Pension schemes: managing the impact of climate risk on investment portfolios | Fieldfisher
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Pension schemes: managing the impact of climate risk on investment portfolios


United Kingdom

Financial institutions are under increasing regulatory pressure to embed climate risk into their general risk management processes. This is an important development for institutional investors, such as defined benefit pension schemes and their asset managers, and it seems certain that climate risk will eventually be priced into assets.

Trustees of pension schemes need to understand and manage the impact of climate risk on their investment portfolios.

With climate risk set to become a financial consideration in the investment and risk management process, this article introduces several concepts which underpin climate risk models.

Pension schemes: climate risk and investment duties

Environmental, social and governance (ESG) factors, especially climate risk, alongside the exercise of fiduciary investment duties, continue to attract considerable attention. For now, the legal view is largely settled: in short, trustees of defined benefit pension schemes should consider ESG as a financial factor when making investment decisions.

This is still largely seen as a question of whether trustees should invest, for example, in solar farms and disinvest from fossil fuels.

The public debate about climate risk and pension scheme investments has morphed into an argument about social impact investment. As a result, important developments in other parts of the financial sector, with potentially significant consequences for pension schemes, have not received the necessary attention.

Financial markets: understanding and managing climate risk

Prudential regulators have started asking banks to think about the impact of climate risk on their balance sheets. The UK Prudential Regulation Authority, the Central Bank of the United Arab Emirates and the Bank of Canada have made it clear that financial institutions must undergo stress-testing for climate risk and for the results to be made public.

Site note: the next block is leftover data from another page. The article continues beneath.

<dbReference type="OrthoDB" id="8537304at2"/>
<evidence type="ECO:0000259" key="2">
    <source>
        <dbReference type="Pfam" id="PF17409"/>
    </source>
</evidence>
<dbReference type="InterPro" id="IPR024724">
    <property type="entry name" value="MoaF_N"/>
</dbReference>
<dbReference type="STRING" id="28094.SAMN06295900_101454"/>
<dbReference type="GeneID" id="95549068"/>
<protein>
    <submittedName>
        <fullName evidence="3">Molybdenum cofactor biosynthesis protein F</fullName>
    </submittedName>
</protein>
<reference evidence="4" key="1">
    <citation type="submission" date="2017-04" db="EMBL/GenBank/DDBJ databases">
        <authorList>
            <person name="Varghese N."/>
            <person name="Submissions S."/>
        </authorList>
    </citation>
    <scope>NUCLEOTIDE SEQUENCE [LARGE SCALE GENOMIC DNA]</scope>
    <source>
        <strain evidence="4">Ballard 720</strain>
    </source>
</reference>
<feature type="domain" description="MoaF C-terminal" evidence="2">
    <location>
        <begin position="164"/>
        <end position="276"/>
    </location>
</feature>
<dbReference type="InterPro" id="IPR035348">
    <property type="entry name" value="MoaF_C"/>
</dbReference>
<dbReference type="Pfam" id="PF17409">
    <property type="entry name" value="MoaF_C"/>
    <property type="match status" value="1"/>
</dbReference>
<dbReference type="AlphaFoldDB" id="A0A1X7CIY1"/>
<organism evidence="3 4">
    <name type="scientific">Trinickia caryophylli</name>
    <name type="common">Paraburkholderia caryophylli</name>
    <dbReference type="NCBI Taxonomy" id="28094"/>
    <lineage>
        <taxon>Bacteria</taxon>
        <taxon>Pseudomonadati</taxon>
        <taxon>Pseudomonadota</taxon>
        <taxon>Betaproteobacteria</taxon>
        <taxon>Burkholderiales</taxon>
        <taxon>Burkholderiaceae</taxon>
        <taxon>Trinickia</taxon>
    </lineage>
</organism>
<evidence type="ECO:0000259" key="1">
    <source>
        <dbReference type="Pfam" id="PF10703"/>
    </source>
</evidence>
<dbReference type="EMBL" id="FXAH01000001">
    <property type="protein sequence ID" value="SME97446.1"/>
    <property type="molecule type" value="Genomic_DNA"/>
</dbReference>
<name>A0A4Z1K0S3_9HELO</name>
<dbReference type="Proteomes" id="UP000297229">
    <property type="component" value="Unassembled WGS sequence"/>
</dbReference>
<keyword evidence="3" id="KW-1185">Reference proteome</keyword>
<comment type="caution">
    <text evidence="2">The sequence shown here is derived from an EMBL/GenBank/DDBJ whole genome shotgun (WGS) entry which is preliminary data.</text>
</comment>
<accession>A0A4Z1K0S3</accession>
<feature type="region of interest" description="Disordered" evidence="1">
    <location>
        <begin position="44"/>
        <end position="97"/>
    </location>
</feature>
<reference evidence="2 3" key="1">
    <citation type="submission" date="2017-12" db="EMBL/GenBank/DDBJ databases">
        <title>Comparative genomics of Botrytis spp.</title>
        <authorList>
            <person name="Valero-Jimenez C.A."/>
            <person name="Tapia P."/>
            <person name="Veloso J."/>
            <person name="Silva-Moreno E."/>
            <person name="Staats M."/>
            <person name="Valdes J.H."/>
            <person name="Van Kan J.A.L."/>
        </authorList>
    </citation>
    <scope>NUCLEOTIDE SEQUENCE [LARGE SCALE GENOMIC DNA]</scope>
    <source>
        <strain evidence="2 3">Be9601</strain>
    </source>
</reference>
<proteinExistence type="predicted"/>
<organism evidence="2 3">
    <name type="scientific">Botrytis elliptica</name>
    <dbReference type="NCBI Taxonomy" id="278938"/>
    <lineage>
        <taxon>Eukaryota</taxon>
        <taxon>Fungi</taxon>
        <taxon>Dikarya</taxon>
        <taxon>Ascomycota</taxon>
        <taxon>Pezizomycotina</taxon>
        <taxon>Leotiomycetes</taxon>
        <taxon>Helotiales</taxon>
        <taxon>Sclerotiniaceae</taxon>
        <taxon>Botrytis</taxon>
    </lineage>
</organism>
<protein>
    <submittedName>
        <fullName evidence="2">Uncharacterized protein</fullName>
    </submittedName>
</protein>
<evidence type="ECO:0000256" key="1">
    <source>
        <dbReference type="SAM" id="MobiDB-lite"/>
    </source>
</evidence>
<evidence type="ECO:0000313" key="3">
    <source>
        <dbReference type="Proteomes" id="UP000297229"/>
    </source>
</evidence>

Firms will be required to adopt a proactive approach to managing climate-related financial risks. Potential consequences cannot be underestimated. Once climate risk is embedded in risk management processes and regulatory capital calculations, it will impact lending costs and asset values.

Such regulations promote advances in the understanding and modelling of climate risk, which is important for trustees and shifts the debate from "solar good, coal bad" to a more granular and quantitative assessment of existing portfolios.

Building a climate risk model: conceptual challenges

The business impact of transitioning to a carbon-neutral economy, known as transition risk, is a critical component in assessing climate risk.

Modelling for transition and physical risk is a complex conceptual and quantitative exercise.

This article only focuses on conceptual matters to illustrate the challenges without diving into numerical models. Interdependent variables must be considered when building a holistic understanding and running effective stress tests.

These include:

• Identifying stress transmission channels: This is critical. Firms are exposed to numerous transitional climate-related financial stresses. Transmission channels include carbon prices lowering EBITDA, loss of market share due to changing client preferences, investments in green technology absent corresponding revenues and regulatory changes causing stranded assets.

• Projecting action pathway sources: These could include local and international regulatory reforms and climate-related economic trends. For example, global banks could stop funding coal-fired power plants, restricting access to liquidity for affected companies.

• Corporate emission-reduction initiatives.

While companies can run stress tests reflecting status quo emission-reduction efforts, doing so would be impractical. It is fair to assume that firms will undertake numerous steps to lower emissions, each with its own financial implications.

Several avenues are available. For example:

• A company can borrow more funds to advance carbon footprint reduction initiatives. This can increase leverage and raise the probability of default.

• Acquiring a company specialising in green practices can lower the carbon-to-revenue ratio. This often involves more borrowing, which means more leverage and a deteriorating probability of default.

• A company that restructures to improve its environmental credentials, such as selling high-emission supply chain businesses, may still need the output of those businesses but will have less control.

• Regulatory change could force companies to offset their emissions by purchasing credits, which can increase costs and reduce profitability.

Like all other stress tests, the impact of climate risk will need to be assessed under different scenarios, which typically reflect different action pathways for transitioning to carbon neutrality.

The ultimate objective of these stress tests is to quantify the impact of transition risks on the balance sheet and in asset portfolios. Done at scale and throughout the financial market, this will drive asset returns and prices. Financial firms, institutional investors and asset managers need to understand this and make it part of their strategies.

This article was first published on Thomson Reuters Regulatory Intelligence.

Related Work Areas

Financial Services